That value can be greatly enhanced by freeing the mindset of the people stuck in “I’ve always done it this way” reasoning, which requires communication and coaching.

Once organisations remove the constraints, they often uncover other issues that the unconstrained world enables. The way to deal with these issues is not to reenact the old constraints, but rather to find new solutions more appropriate to the world of cloud that retain the value of freedom.

As people enter the workforce without previous knowledge of constraints, the retention of constraints will look strange to them, even archaic. For this cloud-native workforce it won’t be enough that your organization has cloud services available; it will need to be available in an unconstrained way, so that these workers can gain the value they expect.

The old constraints were just a pain in the old world. Don’t continue the pain by bringing them into the new world. Declare freedom!


Graham Chastney

Graham Chastney is a Senior Principal Technologist in DXC. He has worked in the arena of workplace technology for over 25 years, starting as a sysprog supporting IBM DISOSS and DEC All-in-1. Latterly Graham has been working with DXC’s customers to help them understand how they exploit the changing world of workplace technology. Graham lives with his family in the United Kingdom.

Twitter: @grahamchastney

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Comments

  1. Yasin Kara says:

    Excellent piece. Not cloud related but great example of this is the 90-day domain password rotation policy. UK Gov security agencies now advises against this rotation policy (see NCSC link below) but we still expect ourselves and clients to adopt this practice. Removing just this one constraint would remove so many headaches for end-users and IT support. I’ve been banging on about this for ages but i’m just a lowly tech.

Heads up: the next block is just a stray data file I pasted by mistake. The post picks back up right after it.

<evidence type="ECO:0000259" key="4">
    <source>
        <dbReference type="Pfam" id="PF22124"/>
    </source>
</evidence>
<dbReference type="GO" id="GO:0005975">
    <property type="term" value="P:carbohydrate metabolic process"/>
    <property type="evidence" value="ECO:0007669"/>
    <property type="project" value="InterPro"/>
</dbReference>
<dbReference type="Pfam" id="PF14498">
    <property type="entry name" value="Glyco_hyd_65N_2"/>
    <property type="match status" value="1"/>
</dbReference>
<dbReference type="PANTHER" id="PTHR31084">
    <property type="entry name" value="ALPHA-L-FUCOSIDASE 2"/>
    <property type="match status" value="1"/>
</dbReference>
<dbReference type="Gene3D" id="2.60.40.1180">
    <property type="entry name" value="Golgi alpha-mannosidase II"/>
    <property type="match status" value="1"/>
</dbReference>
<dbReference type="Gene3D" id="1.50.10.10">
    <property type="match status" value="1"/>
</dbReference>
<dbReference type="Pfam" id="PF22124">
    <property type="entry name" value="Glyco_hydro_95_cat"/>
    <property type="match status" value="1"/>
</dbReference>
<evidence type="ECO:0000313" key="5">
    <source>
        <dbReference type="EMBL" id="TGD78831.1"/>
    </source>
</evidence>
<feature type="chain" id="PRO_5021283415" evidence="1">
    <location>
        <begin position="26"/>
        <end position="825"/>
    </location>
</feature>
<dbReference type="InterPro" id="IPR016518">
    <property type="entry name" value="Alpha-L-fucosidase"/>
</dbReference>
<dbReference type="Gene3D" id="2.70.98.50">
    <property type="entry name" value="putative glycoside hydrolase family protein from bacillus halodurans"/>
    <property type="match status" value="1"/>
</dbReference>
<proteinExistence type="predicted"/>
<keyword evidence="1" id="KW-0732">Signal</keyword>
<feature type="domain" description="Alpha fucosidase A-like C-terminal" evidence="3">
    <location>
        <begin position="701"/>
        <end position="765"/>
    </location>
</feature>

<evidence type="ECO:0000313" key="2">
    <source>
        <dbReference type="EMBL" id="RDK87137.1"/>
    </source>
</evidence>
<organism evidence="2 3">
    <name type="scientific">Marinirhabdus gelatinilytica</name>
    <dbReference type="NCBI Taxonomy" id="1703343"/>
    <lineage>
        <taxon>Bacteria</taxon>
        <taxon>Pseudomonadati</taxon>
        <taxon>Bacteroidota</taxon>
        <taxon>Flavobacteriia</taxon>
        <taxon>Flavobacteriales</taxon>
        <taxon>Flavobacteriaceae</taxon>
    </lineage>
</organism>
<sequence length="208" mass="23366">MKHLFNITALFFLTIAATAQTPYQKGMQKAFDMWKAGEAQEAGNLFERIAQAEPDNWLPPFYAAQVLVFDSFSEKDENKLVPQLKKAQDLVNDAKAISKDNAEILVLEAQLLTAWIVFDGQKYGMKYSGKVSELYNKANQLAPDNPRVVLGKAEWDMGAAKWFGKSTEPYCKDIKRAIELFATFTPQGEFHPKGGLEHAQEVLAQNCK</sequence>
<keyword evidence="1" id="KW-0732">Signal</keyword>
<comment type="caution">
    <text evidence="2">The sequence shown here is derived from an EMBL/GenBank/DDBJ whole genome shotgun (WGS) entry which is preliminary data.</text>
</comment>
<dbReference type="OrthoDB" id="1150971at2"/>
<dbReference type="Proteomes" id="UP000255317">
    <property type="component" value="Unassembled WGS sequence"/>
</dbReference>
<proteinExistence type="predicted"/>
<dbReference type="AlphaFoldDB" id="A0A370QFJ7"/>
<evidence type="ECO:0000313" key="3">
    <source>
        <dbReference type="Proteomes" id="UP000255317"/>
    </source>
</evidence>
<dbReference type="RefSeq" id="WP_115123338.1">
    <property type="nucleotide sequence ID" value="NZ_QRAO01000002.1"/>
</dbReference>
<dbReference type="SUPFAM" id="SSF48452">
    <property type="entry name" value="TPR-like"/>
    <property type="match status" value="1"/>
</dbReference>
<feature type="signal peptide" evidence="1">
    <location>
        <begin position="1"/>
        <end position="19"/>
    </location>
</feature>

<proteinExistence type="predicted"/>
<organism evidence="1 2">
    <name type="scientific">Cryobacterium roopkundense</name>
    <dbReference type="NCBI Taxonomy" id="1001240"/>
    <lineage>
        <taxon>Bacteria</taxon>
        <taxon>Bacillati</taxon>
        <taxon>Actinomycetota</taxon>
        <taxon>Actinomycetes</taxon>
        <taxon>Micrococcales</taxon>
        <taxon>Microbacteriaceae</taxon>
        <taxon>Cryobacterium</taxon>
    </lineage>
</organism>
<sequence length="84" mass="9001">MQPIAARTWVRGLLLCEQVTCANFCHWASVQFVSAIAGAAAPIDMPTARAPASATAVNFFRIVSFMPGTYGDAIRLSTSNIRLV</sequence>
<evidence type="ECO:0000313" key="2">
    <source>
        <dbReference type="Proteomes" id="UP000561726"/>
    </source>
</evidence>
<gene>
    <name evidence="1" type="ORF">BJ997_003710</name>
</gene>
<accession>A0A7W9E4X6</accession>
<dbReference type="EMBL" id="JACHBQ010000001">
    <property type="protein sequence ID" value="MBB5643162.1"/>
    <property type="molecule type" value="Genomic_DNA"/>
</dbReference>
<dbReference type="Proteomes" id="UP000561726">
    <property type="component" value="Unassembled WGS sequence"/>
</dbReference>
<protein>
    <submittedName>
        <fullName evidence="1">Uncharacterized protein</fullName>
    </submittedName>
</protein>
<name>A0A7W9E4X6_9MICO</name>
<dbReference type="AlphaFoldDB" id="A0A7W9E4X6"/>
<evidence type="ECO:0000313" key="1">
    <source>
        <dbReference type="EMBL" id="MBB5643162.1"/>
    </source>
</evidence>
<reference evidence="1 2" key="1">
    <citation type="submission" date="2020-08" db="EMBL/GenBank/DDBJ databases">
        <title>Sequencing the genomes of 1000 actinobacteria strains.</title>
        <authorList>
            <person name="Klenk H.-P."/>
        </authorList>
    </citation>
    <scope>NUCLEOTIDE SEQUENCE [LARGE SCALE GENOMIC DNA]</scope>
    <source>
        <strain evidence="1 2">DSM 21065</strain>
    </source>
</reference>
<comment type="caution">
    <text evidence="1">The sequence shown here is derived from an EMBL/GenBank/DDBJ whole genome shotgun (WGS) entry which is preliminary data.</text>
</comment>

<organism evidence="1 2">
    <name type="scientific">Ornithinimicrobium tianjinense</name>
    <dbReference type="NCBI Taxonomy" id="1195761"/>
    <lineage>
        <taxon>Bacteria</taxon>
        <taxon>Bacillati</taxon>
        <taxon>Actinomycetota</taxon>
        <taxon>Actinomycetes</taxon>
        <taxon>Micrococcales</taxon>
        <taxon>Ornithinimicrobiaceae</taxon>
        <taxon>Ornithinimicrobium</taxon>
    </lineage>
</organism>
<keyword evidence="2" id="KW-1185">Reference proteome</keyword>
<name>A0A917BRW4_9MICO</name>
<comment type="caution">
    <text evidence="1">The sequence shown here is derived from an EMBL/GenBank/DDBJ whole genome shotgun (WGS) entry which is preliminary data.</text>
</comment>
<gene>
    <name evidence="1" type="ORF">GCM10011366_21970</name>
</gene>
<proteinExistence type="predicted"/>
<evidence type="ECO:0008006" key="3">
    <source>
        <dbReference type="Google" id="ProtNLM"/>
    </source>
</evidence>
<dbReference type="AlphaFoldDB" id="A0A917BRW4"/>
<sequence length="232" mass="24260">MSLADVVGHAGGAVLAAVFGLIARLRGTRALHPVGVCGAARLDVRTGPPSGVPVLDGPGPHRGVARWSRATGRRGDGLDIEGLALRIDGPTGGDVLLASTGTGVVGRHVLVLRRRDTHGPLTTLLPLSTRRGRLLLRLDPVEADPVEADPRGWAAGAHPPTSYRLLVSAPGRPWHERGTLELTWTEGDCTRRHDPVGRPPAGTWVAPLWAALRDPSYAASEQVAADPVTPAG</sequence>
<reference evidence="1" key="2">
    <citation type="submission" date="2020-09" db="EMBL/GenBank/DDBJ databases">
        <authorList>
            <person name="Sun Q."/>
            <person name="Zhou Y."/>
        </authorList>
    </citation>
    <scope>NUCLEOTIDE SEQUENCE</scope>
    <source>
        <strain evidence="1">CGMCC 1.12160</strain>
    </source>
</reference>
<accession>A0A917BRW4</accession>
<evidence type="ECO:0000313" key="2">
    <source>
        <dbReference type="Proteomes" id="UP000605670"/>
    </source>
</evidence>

https://www.ncsc.gov.uk/articles/problems-forcing-regular-password-expiry

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  2. JOSE LUIZ B FONTES says:

    There is a big challenge in moving legacy systems to the cloud, considering that these systems require old technology such as server (ex HPUX) or old operational systems due to their lack of support for new technologies. Move a dedicated machine to the cloud still not pay off, the cloud advantages mostly rely on scale advantage. Beyond of cloud vendors that still charging infrastructure as traditional pricing instead of as service. There are vendors that capture the cloud spirit, but there are indeed old mind set vendors selling cloud.

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  3. Ian Turner says:

    There maybe another just as illogical reason, building on your example for email, I wonder if there’s a view that leaving the 100MB limit might encourage users to consider other more appropriate methods of sharing documents, radical thought I know but perhaps storing in content in document management systems or even god forbid records management systems rather than a reliance on email.

    I’d call this the “I’ll force them to do it properly reason”… but typically I’d suggest most organisations forget the business change or enabling tech.deployment perhaps that’s too specific to my views on email and there’s a more generic option.